The EU nurtures economic crisis and uneven development.

The Greek case during the last six years of the crisis –culminating in last summer’s third followed by this summer’s fourth memorandum– has shown that implementing any social reform within the EU is a lost case,   the inadequacy of SYRIZA’s political vision and the deeply neoliberal class role they most fiercely serve at the moment. Τhe EU in coalition with the local elites can turn a raging 61% ‘OXI’ to a ‘yes’ overnight and push the vast majority of a country to further depression, poverty and economic strangulation. It is now clear that the Eurozone acts as a mechanism of massive redistribution of wealth and uneven development within the EU itself, benefiting immensely the banks and multinationals of certain territories over others. By destroying the productive structure of the peripheral countries, workers are pushed to migrate in order to sell their increasingly cheap labour. How easy is to fight all this ‘from within’? The Greek case proved once again that the EU is structurally undemocratic, based on authoritarian rules and instruments that are not even elected by the people –and therefore are immune to any political cost and oppositional movements.

 

The EU is not internationalist: it is deeply anti-immigrant and imperialist.

The far-right case campaign for Brexit is indeed extremely scary; but so is the EU’s clearly anti-immigrant profile. Fleeing from the raging war the EU and NATO have exported in their countries, hundreds of thousands of refugees have drowned in the Mediterranean this summer only, shot and kicked at the borders while trying to enter the Fortress; and even those who do make it have to deal with the harsh policies of the Dublin Treaties. What about migrants from the European Periphery such as ourselves? The promoted ‘mobility’ and ‘freedom of movement’ of workers, paired with the ‘flexibility’ of ‘new’ types of labour is directly connected to open EU borders for capital and commodities: not for people and their working rights.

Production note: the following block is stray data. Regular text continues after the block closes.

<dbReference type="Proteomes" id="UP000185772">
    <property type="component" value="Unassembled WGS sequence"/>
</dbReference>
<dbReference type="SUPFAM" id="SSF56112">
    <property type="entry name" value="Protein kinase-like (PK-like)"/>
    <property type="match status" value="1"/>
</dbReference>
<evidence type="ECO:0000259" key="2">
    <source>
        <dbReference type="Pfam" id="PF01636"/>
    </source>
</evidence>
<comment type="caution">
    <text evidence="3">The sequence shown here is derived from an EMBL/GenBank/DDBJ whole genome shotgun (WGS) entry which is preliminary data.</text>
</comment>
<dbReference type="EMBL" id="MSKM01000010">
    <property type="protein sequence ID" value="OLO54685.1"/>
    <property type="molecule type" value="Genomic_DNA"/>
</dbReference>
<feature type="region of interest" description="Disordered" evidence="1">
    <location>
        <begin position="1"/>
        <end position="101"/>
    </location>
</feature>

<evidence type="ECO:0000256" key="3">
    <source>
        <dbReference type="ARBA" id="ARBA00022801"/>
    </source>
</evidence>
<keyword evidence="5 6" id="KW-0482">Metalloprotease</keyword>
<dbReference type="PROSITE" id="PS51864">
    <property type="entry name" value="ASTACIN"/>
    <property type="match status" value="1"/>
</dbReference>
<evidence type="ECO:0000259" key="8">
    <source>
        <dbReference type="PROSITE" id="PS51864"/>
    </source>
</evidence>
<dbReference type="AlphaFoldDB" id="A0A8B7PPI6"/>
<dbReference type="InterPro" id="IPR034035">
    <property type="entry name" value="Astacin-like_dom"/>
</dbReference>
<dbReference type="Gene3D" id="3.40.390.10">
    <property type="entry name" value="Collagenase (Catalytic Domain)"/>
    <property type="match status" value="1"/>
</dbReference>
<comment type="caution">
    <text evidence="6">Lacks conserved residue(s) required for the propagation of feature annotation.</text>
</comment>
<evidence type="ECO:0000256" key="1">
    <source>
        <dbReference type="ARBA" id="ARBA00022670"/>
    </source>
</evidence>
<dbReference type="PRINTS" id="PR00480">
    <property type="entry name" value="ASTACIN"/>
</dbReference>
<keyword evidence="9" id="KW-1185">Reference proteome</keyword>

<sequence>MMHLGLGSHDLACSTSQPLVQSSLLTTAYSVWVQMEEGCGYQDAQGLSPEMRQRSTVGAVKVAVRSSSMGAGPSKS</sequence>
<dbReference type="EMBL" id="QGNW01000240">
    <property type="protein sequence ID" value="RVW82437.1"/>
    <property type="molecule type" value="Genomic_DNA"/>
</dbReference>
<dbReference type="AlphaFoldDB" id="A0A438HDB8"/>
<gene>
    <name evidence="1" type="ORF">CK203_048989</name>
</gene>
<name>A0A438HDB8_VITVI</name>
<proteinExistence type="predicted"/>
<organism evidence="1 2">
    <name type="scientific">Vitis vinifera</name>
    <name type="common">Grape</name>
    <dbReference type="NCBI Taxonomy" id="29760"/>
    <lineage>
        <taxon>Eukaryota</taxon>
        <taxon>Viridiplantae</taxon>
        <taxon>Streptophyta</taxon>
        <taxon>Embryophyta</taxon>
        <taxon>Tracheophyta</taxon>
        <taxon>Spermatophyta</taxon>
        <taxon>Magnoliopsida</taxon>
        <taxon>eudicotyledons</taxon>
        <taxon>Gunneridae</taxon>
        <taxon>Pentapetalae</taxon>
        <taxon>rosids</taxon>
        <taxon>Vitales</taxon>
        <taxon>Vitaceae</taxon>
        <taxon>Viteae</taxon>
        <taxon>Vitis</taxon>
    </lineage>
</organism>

Leaving the referendum debate in the hands of the far-right and conservative parts of British politics (Farage, Johnson) will be a historical mistake for the Left. Yes, the institution of EU need to be demolished but this vote shall be just the beginning. We need to reform the trade unions and establish new ones (structured from the base of the workers), strengthen the antifascist movement and oppose fascism, and along with the immigrants and refugees build a strong workers’ movement.

 

The EU cannot be reformed. It can only be overthrown!